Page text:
The SA Gay & Lesbian Alliance Against Defamation (SA GLAAD) has expressed its disappointment at the failure of the South African government to condemn Uganda’s extreme anti-gay bill or to respond to calls to do so.
The organisation said that that while some nations, including France and the UK, have issued statements opposing the proposed law, South Africa, home to the most progressive constitution on the continent that specifically protects LGBT rights, has failed to do so.
“South Africa, the supposed triumph of democracy and bright shining light of human rights in Africa, has not only not condemned this barbarism, but so far blatantly ignored all calls to do so,” said SA GLAAD.
The Ugandan bill, which retains the current life sentence for homosexuality, would impose the death penalty for those who have gay sex with disabled or under age people and would ban any expression of support for gays and lesbians and their rights.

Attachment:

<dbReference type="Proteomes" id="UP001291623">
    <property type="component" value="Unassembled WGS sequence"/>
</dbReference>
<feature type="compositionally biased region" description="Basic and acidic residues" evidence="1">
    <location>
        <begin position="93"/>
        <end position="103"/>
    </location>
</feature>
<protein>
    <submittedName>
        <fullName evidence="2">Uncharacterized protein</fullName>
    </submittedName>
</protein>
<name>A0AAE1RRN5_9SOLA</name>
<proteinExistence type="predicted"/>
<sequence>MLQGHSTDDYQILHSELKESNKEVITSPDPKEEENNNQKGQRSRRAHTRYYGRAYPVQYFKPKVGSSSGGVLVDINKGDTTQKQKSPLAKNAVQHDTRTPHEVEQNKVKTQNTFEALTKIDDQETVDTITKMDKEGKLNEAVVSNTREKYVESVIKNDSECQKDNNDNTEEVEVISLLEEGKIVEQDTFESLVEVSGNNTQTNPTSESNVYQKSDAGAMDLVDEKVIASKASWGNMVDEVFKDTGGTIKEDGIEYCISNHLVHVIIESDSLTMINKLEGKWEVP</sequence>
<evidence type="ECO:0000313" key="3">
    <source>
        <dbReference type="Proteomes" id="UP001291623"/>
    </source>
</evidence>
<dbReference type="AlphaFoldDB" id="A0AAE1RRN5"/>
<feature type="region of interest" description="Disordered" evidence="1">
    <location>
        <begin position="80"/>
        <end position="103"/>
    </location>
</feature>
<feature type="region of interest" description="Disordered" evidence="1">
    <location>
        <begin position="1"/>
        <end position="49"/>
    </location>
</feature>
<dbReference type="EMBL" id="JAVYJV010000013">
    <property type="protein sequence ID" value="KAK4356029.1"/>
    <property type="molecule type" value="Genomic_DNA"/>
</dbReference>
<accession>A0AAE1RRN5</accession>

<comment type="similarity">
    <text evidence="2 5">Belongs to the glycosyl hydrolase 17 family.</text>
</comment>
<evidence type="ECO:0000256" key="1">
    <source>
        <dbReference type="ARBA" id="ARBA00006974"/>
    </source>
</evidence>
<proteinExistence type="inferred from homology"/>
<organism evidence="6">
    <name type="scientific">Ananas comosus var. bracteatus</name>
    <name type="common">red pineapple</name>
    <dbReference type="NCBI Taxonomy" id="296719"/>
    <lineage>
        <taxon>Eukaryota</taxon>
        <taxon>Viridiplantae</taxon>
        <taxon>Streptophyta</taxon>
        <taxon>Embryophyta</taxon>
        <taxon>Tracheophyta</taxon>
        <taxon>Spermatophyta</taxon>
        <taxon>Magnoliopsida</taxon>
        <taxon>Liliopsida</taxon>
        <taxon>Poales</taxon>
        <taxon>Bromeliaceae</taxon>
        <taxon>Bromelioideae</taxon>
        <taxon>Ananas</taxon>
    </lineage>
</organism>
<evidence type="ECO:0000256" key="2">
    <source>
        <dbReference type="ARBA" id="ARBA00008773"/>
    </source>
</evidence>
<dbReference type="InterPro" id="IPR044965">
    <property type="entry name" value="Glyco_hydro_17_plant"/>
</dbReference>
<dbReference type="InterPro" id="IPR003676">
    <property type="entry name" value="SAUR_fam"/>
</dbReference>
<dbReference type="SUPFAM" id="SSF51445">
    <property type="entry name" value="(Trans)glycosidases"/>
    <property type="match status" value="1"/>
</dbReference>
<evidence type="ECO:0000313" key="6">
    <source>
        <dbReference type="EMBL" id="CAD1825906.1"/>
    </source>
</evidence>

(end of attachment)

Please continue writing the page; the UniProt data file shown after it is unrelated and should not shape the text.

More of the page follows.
The organisation said that it had launched a campaign on October 18 to call the President’s hotline to encourage President Zuma to take up this issue, but so far had no response.
“We wonder why the SA government steadfastly refuses to take on Uganda (and other countries) for their shocking human rights abuses” said SA GLAAD in a statement.
The South African government has shown a tendency to overlook human rights abuses in Africa, especially those relating to LGBT people. In December last year it refused to sign a declaration at the United Nations calling for the decriminalisation of homosexuality around the world.
“We see here an historic opportunity for South Africans to take a stand for human rights, to condemn this horror and to restore the reputation of South Africa as the ‘human rights miracle’ it was once seen to be,” added SA GLAAD.
It further urged President Zuma and the government “to condemn this immoral abuse of human rights in Uganda and to strongly encourage the Ugandan government to reject the genocide bill and reverse the imposition of…oppressive anti-human rights laws in Uganda.”